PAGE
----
The CA-125

9 Dec

Slate magazine has an interesting series of articles going now, written by Michael Agger, about the phenomenon of self-tracking. Agger examines the different ways that people self quantify, measure and track everything from diet to carbon footprint to moods, plastic use and commute to work. The articles ask how (and if) we can use this data to improve our lives. Readers are asked to contribute their favorite and most useful method of self-tracking. Check it out here.

I am totally a sucker for self-tracking. I’ve kept food journals, graphed my bicep circumference over time, used an iPhone app to chart my menstrual cycle, use not one but two Moleskine notebooks daily and literally got giddy with excitement over the odometer I put on my bike. Despite all this indulgence in the habit, my feelings about self-tracking have always been mixed. Isn’t there something a touch narcissistic about it? A little righteous? And does it actually make a difference in my life? Do anything constructive?

Now, cancer has opened up all kinds of fun and dubious methods for me to self track. This blog for instance or the three places that I keep track of my chemo schedule (refrigerator, iPhone, Moleskine), and, of course, my CA-125 level; my cancer’s fingerprint that is measurable in my blood. The doctors have been using this slippery little test to monitor my cancer and the progress of my chemo. I say slippery because CA-125 levels are notoriously tricky…an elevated one doesn’t necessarily indicate cancer, a normal doesn’t always mean you don’t have cancer and not every ovarian cancer even tests positive for this marker. Mine did, which is nice because now I have something to graph, which delights me.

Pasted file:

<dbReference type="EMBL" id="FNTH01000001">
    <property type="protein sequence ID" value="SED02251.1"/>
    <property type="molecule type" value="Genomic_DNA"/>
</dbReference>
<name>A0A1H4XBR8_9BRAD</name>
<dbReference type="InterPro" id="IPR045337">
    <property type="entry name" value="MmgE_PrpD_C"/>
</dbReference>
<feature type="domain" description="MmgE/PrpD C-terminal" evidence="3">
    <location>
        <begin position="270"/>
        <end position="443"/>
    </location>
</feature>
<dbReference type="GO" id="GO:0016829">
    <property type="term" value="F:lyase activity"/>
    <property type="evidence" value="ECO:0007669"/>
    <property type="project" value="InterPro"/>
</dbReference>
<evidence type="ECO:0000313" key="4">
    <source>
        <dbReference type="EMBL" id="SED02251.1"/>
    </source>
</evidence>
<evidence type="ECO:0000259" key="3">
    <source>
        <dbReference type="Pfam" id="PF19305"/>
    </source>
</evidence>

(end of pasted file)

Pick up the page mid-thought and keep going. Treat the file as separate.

It’s looking pretty good if you ask me. I’m trying to take it all with a grain of salt, exercise the “cautious optimism” advised by my doctors. I think we can at least say that my cancer is sensitive to the carboplatin and taxol chemo. My CA-125 level was down to 12 the last time we measured it. I can swallow that number, get my head around it. The normal range for someone with a history of cancer is considered anything below 21. There are no real conclusions to be drawn from this yet, it’s too early. But psychologically, I am delighted to watch that number march down each time we measure it. For what it’s worth, I plan on hammering that thing into a nice flat zero.

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5 Responses to “The CA-125”

  1. Katre von Welby December 9, 2010 at 11:11 am #

    My dearest Bobo Zebra,

    The purpose of this post is twofold, the first being that I wanted to share a little story with you about something delightfully inappropriate that happened in class and made me think of you yesterday. (I’ll get to that later).

    The second is to comment on your post. I have been reading your blog over the last few months, in the library, at the breakfast table with my Dad, quoting you to friends at the gym. In the harried life of a first year law student, you are one of the things that reminds me to take pause and remember that all of the grades and tests and hours of reading — the yardsticks by which we measure ourselves — will only control our lives if we let them. As a human and particularly as a woman,keeping tallies consumes a laughably unreasonable amount of time. We count calories, we compare our waistlines and relationships and outfits to those of other women, we track our workouts, and our weight all day long. It’s actually pretty exhausting. I think it’s important to take a moment and laugh at the ridiculousity (I just made that word up) of our petty obsessions and just let go –see part two of this post. That said, your graph made my day. I choose to be hopefully optimistic about you every day. If anyone can kick cancer’s ass, it is most certainly you. However, I will have you know that there is strict liability for harm caused by dangerous animals, and so if you, a Zebra, kick cancer’s ass, Cancer can sue you and win. (sorry for the digression. finals mode.)